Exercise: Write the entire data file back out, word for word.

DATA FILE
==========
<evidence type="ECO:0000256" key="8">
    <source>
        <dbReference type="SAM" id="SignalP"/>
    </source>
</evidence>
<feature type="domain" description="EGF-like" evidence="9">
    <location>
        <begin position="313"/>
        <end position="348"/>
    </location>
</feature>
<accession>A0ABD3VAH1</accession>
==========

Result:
<evidence type="ECO:0000256" key="8">
    <source>
        <dbReference type="SAM" id="SignalP"/>
    </source>
</evidence>
<feature type="domain" description="EGF-like" evidence="9">
    <location>
        <begin position="313"/>
        <end position="348"/>
    </location>
</feature>
<accession>A0ABD3VAH1</accession>